Even though the presidency might think the wrath of protest is aimed at the police, not the presidency, those perched on their high thrones in the villa should remember that the Arab Spring, which claimed life-long Arab dictators in several countries, was triggered by a callous municipal official seizing the wares of a street vendor, whose name no one knew before then.

The fact that this anti-SARS protest was needed in the first place is a failure of the government’s approach to dealing with people’s grievances. Nigerians have been complainin­g a lot about the state of security in the country, about banditry in the north and police brutality. Neither the government nor police authoritie­s deemed any of these concerns worthy of being addressed with openness and sincerity. Which was all Nigerians wanted.

This standoffis­hness is engendered by one thought: that Nigerians are too divided to unite for a cause. And once there is a movement that could unite Nigerians, all someone needed to do was to throw in the ethnic tinderbox and sure enough, there would be fire.

Yesterday, at Berger Junction, in Abuja, anti-SARS protesters were attacked by thugs armed with clubs, disguising as pro-SARS protesters. It didn’t take long for the narrative to shift from “proSARS” protesters attacking anti-SARS protesters. It became “Hausa boys” attack anti-SARS protesters. It mattered little that these thugs were sponsored, reportedly paid N1, 500 to disrupt the protest. Incidental­ly, that was the same amount Jonathan’s people paid some women to disrupt the Bring Back Our Girls sit-in in 2014.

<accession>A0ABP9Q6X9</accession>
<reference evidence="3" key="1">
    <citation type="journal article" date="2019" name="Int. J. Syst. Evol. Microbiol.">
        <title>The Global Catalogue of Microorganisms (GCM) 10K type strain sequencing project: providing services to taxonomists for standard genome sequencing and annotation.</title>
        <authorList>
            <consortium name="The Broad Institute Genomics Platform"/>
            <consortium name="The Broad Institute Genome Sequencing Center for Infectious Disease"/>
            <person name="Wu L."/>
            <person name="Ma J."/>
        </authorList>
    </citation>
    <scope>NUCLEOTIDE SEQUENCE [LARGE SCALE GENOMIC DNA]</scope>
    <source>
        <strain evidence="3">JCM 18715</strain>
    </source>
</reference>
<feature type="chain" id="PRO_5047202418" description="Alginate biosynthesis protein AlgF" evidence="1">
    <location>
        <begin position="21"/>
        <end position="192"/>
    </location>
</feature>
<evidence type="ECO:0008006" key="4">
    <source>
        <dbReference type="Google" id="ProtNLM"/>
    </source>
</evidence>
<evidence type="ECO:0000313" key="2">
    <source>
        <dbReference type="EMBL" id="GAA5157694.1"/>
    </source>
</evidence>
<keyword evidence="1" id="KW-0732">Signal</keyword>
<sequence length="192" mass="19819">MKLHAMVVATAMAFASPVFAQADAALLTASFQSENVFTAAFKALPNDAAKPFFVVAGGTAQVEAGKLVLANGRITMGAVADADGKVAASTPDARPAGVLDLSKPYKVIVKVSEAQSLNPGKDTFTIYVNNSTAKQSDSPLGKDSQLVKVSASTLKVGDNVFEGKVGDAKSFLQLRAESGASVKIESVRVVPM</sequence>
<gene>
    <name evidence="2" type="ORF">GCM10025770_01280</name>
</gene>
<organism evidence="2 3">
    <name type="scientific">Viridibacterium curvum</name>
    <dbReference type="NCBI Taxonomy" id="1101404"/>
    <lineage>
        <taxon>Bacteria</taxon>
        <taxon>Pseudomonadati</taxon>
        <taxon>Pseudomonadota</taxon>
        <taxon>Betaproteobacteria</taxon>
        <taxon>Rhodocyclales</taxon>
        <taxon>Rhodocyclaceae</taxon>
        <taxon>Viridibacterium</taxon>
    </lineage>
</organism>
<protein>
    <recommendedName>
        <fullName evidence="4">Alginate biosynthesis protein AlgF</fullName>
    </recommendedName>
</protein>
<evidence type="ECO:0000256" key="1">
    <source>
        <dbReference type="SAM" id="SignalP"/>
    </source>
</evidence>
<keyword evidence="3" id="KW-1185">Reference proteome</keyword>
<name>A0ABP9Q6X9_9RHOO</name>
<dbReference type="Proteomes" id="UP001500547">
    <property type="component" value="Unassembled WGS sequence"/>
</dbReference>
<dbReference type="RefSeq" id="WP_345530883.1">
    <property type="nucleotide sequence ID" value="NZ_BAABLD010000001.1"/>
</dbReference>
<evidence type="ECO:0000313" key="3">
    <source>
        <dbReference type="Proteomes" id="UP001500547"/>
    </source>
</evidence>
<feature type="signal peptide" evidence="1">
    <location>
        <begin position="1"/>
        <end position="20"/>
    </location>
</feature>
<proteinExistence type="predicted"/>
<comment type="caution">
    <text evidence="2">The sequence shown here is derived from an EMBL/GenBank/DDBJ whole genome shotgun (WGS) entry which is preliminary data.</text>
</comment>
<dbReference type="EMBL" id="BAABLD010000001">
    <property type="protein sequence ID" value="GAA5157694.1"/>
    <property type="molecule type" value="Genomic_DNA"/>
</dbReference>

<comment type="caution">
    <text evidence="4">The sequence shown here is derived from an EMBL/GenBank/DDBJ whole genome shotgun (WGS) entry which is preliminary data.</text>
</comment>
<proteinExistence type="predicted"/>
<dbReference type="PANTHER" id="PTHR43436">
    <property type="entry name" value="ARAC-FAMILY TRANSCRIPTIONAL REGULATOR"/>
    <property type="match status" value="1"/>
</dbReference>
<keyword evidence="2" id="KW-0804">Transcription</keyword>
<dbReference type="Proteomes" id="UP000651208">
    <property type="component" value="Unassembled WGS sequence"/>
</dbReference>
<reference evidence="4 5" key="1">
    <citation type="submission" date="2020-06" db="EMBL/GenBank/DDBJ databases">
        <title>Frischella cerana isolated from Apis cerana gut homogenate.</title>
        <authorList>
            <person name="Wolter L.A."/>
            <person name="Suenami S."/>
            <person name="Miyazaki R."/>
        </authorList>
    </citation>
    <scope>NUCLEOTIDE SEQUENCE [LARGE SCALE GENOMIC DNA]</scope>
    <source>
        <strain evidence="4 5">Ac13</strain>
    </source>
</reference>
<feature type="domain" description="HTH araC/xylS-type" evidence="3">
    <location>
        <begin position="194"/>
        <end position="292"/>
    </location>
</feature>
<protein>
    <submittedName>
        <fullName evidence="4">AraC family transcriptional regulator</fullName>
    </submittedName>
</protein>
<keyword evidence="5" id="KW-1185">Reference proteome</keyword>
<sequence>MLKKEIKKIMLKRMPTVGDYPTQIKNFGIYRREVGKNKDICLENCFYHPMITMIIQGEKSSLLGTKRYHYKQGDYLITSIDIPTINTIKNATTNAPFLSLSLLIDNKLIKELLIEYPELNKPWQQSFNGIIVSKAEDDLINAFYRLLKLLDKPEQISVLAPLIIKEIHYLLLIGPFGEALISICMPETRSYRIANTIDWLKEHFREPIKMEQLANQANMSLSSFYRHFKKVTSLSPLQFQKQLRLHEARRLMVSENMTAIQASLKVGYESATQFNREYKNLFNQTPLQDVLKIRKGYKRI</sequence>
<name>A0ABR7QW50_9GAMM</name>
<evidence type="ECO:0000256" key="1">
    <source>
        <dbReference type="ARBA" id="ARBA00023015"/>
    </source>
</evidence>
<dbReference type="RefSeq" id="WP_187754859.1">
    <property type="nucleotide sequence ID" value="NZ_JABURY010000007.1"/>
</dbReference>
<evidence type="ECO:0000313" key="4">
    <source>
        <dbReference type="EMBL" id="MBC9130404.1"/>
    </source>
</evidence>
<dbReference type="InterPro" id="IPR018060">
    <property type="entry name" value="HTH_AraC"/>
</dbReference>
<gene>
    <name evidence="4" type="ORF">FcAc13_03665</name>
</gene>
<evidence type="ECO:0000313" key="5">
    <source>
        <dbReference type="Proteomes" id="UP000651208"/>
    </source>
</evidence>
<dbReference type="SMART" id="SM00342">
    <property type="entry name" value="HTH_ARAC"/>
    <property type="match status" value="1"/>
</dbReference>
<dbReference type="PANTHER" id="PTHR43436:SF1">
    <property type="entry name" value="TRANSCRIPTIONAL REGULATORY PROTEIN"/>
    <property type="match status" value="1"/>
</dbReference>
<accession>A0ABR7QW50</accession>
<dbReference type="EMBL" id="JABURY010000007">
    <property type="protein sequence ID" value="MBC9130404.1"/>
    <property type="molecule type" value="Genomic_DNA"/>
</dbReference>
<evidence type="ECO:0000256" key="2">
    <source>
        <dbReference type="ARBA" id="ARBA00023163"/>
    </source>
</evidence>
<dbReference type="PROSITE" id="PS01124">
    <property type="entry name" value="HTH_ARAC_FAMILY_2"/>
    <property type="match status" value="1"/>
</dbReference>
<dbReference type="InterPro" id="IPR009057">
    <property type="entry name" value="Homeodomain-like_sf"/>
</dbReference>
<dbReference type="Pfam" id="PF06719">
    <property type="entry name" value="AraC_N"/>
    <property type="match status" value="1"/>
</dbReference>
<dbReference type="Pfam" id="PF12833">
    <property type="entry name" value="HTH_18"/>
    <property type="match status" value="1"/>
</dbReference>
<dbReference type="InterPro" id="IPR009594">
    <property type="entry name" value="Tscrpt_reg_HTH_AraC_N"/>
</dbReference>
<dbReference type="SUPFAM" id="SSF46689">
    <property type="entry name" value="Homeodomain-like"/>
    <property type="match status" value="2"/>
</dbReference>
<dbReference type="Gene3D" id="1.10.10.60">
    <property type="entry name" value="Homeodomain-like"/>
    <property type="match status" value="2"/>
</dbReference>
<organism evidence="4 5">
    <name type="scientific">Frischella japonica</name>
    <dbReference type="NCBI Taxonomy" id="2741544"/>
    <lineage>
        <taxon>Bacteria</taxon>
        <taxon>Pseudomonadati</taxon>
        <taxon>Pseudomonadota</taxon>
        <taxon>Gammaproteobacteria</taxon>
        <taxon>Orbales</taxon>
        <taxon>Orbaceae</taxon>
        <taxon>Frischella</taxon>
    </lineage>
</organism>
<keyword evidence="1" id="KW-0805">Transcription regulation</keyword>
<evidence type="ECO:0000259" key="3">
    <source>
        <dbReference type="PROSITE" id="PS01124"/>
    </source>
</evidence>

The fact that someone feels the need to use thugs and attack protesters in the name of a counter-protest is an example of what has been wrong with this country, this intoleranc­e for opposing views and its free expression.

That these people have resorted to this pettiness instead of sincerely addressing the issues raised by them is confirmati­on that 2014 and 2020 are not all that different. Only the names at the top have changed.

In a delicate period like this, adding Lauretta’s controvers­ial appointmen­t to the mix is another poorly thought-out strategy, if that is what it is. It may simply be that Lauretta is being rewarded for her loyalty to the president. After all, this is politics and loyalties are to be rewarded. Except an INEC appointmen­t is not a prize to reward loyalists with.

Yes, the EndSARS protesters might not be distracted by Lauretta’s appointmen­t, (even if they should be concerned about it, if their goals are about holistic reforms in the country), but what this appointmen­t would serve to do is to create another controvers­y that the government doesn’t need at the moment. If the plan was to appoint her and activate the devil-may-care mode, as was done with Ibrahim Magu’s appointmen­t or the continued stay of the service chiefs, it should be clear by now and from recent events, that not everything should be subjected to this treatment.